It was Thomas Jefferson that first wrote of the separation of church and state, so that the laws of religion would never dictate the laws of the land, and that the state would not interfere with the free practice of religion. Herman Cain bastardized that belief as his defense for standing against the people of one religion, and completely inverted it. Sharia Law among the people that go to a particular mosque has no effect on the country at large. It would be the same as banning a Catholic church’s construction because they have ten rules people are supposed to follow. Until those rules find their way into the law of the land, there is no basis to cite the separation of church and state in your opposition. In fact, it is Herman Cain’s belief that the state has every right to intercede in this religious matter, where no laws of land have been broken.

In this instance, it is Herman Cain and the people that support his twisted belief that stand against the words of Thomas Jefferson and the Constitution of the United States. Last I heard, the star spangled banner waved over the land of the free and the home of the brave, not for the cowardice of men who would limit the freedom of people based solely on a belief that has been perverted by a few.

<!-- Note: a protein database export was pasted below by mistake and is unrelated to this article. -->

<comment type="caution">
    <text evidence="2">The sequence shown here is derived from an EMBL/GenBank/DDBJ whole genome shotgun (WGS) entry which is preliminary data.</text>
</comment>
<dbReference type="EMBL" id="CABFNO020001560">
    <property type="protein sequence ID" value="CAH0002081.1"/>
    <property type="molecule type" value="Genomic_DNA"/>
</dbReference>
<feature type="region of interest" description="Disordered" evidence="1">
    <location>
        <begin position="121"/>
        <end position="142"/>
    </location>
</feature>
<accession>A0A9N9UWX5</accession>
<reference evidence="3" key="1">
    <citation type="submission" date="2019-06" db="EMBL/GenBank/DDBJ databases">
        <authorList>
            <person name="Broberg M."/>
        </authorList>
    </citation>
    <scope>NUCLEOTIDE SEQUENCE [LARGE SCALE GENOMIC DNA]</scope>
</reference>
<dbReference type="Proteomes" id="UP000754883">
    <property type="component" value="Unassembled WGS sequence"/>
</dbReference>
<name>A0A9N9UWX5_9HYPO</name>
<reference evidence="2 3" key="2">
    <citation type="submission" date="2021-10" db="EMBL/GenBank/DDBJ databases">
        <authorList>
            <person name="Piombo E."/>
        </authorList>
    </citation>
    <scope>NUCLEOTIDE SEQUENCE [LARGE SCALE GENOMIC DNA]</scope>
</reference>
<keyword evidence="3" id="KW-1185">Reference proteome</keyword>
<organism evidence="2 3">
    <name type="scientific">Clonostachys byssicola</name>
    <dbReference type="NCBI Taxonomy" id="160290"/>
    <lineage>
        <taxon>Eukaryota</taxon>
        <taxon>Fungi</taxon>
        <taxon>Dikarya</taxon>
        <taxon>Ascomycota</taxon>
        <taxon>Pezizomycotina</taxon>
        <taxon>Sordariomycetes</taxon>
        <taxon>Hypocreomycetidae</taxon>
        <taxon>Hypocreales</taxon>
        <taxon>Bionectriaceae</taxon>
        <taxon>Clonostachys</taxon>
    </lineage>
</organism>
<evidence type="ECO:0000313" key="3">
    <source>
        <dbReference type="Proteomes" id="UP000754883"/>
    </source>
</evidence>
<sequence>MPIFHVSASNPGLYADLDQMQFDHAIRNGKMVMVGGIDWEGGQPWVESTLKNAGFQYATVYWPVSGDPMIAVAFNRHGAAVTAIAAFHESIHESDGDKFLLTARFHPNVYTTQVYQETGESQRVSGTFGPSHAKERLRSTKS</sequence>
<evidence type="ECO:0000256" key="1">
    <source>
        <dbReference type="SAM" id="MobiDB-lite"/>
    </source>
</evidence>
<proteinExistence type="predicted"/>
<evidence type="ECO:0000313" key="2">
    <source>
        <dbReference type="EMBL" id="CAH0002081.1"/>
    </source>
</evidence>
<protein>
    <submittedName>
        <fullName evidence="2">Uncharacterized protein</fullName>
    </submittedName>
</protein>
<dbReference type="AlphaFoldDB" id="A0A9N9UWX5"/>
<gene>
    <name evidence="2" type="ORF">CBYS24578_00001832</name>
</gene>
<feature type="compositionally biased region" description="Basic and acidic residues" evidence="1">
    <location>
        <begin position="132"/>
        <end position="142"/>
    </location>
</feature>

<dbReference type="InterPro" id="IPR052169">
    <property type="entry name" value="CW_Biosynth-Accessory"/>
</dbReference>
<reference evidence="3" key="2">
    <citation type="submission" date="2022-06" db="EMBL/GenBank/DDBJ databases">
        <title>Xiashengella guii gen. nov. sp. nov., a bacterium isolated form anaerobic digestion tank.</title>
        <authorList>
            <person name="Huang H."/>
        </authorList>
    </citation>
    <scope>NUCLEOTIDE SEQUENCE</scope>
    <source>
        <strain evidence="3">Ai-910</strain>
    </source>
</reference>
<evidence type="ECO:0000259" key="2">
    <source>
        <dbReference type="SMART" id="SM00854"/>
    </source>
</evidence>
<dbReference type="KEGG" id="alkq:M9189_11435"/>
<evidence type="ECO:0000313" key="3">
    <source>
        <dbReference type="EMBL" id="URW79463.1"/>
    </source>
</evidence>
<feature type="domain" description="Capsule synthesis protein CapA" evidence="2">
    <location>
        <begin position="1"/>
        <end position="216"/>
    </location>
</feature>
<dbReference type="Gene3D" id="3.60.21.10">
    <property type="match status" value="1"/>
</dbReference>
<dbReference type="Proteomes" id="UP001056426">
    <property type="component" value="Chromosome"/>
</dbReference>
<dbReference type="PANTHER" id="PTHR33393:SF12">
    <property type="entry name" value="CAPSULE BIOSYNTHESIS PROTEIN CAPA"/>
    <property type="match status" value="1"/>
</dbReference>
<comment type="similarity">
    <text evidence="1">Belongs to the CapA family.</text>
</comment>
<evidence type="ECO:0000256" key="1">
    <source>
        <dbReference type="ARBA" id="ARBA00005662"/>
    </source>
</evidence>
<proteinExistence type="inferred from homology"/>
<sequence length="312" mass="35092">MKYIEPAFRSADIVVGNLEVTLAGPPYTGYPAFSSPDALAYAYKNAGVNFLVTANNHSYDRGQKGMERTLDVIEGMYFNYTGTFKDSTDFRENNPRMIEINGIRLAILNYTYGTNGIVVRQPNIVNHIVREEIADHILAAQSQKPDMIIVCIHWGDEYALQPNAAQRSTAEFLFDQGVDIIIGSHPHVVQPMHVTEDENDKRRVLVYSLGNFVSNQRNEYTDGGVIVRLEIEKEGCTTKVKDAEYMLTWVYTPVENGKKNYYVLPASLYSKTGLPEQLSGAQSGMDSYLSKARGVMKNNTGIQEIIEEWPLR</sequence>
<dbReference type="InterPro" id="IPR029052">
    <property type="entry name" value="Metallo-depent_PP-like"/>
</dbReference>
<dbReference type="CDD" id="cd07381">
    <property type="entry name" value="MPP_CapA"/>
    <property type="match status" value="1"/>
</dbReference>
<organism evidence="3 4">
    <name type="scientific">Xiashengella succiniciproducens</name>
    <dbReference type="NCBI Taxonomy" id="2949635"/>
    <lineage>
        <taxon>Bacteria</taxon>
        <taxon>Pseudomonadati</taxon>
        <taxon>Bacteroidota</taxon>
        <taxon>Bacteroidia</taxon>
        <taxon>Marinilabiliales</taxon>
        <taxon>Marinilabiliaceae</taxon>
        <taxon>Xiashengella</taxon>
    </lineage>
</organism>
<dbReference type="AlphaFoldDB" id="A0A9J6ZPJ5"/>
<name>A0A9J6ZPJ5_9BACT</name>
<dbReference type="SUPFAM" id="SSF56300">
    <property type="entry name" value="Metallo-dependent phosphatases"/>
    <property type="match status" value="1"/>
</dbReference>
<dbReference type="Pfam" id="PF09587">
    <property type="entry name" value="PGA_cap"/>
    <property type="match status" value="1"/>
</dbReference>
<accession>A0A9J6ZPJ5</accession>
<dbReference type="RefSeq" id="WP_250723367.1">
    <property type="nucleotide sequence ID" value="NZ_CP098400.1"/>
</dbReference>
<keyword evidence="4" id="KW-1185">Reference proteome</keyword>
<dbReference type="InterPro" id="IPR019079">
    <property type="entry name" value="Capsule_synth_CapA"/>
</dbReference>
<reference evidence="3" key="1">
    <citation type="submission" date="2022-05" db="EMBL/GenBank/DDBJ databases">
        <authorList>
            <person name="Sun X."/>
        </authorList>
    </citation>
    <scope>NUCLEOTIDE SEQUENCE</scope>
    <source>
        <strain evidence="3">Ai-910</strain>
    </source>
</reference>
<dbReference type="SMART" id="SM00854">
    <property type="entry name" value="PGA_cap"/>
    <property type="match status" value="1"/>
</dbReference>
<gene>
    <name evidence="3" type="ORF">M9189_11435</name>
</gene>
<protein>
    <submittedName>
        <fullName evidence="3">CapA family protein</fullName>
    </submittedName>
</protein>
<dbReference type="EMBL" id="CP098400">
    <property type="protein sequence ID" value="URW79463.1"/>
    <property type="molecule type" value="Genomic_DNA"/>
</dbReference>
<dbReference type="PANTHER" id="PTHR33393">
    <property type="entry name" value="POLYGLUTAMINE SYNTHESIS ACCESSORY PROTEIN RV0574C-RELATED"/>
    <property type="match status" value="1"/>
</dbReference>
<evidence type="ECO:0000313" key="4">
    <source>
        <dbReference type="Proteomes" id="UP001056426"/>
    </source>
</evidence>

And, just because I’ve always wanted to say it: If you don’t like it, you can get out!

Written by oobiedoo

July 18, 2011 at 7:30 pm

Together We Rise

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We are today at one of the countless crossroads our young nation has faced. It is this moment that future generations will remember us for, and forever laud our foresight, despise our cowardice, or curse our indecision. The choices of the past, fair and foul, have brought us here, to this time and this place, this now that cannot be wished away through desire alone, but must be met with dedication and a will to sustain the struggle against a world that has for so long idled uncontested to this moment. We are, all of us, here, and only together will we salvage a brighter future for our children, as well as for future generations we will never meet and cannot yet imagine.